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At UN, Arab Commission for Human Rights Out for Year in 18-0-1 Vote, Member List Demanded

Byline: Matthew Russell Lee of Inner City Press at the UN: News Analysis

UNITED NATIONS, January 28 -- Algeria's terrorism complaint against Rachid Mesli, the human rights advocate who spoke for the non-governmental organization Arab Commission for Human Rights at the UN in Geneva last June, resulted on Wednesday in the group's suspension from the UN for one year. Click here for previous coverage by Inner City Press.

  By a vote of 18 in favor and one abstaining, the group will also be required to turn over a list of all of its "members and associates" before it can be considered for reinstatement. We hope this sets an example, Algeria's representative said after the debate and vote, in the ECOSOC Committee on NGOs. But what sort of example does it set?

  Mesli has been granted refugee status in Switzerland. He was accused of terrorism in 1999, in a trial criticized by Amnesty International. Most countries on the UN's Committee on NGOs said that a conviction in any member state is enough to establish guilt. While neither Algeria nor the UN's head staffer for the Committee, Hanifa Mezoui, would agree to release to the Press any part of the complaint, Inner City Press obtained a copy of Algeria's January 14 letter and attachments, and puts them online here. Egypt called this the product of "a competent court whose verdict is unquestionable."

    Egypt ultimately made the proposal that a list of all members and associates be provided. The U.S. said it did not oppose such forced disclosure, but wanted more evidence of Mesli's guilt. The US agreed that the Arab Commission for Human Rights should be sanctioned for allowing Rachid Mesli of the separate, unaccredited group Alkarama, to testify in its place.

  The United Kingdom, which had initially expressed reservations, ultimately voted in favor of the punishment. After the vote, the UK's representative said it "seems heavy-handed." 

  Guinea, on the other hand, in the run-up to the vote said that the punishment should be more harsh. India said that "the UN must respect each member state" and the verdicts its courts reach. One wondered if Pakistan clearer those charged with involvement in the recent Mumbai bombings, if India would respect such a verdict.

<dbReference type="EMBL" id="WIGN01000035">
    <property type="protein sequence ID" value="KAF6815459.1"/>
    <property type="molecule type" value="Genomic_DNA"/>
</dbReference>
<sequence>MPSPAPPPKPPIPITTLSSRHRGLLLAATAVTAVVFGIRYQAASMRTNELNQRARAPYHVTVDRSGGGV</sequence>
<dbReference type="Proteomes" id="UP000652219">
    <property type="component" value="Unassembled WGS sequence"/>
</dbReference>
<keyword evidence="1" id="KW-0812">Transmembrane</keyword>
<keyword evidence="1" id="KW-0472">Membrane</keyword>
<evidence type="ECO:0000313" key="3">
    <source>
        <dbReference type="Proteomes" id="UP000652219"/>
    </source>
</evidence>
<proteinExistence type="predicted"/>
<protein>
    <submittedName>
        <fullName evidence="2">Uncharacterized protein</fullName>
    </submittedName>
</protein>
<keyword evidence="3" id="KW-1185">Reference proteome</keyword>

While the U.S. belatedly spoke of due process, it has in the past bounced groups from the UN over the objections of other states. A game of chicken took place on Wednesday morning, with the US Mission, now under Barack Obama, Hilary Clinton and Susan Rice, seeming not to want to stand alone in voting no, or even to call for a vote. Sensing weakness, Egypt and Cuba pointed out that unless a member asked for a vote, it would be adopted by consensus. Ultimate the U.S. did call for a "recorded vote, for the record." The US was informed that the roll call would do just as well. And then it went 18 in favor, none against, and the lone abstention.

Footnote: Debate moved on to a Brazilian gay and lesbian group, which a number of states including Qatar implied is involved in pedophilia. The contrasts was marked, with the same states who opposed any delay in suspending Arab Commission on Human Rights asking for more and more information about the gay advocacy group, and saying no vote should be taken until all the questions were answered. And so it goes at the UN.

Click here for Inner City Press' Jan. 16, 2009 debate about Gaza

Click here for Inner City Press' review-of-2008 UN Top Ten debate

Click here for Inner City Press' December 24 debate on UN budget, Niger

Click here from Inner City Press' December 12 debate on UN double standards

Click here for Inner City Press' November 25 debate on Somalia, politics

Click here for Inner City Press Nov. 7 debate on the war in Congo

Watch this site, and this Oct. 2 debate, on UN, bailout, MDGs

and this October 17 debate, on Security Council and Obama and the UN.

* * *

These reports are usually also available through Google News and on Lexis-Nexis.

Click here for a Reuters AlertNet piece by this correspondent about Uganda's Lord's Resistance Army. Click here for an earlier Reuters AlertNet piece about the Somali National Reconciliation Congress, and the UN's $200,000 contribution from an undefined trust fund.  Video Analysis here

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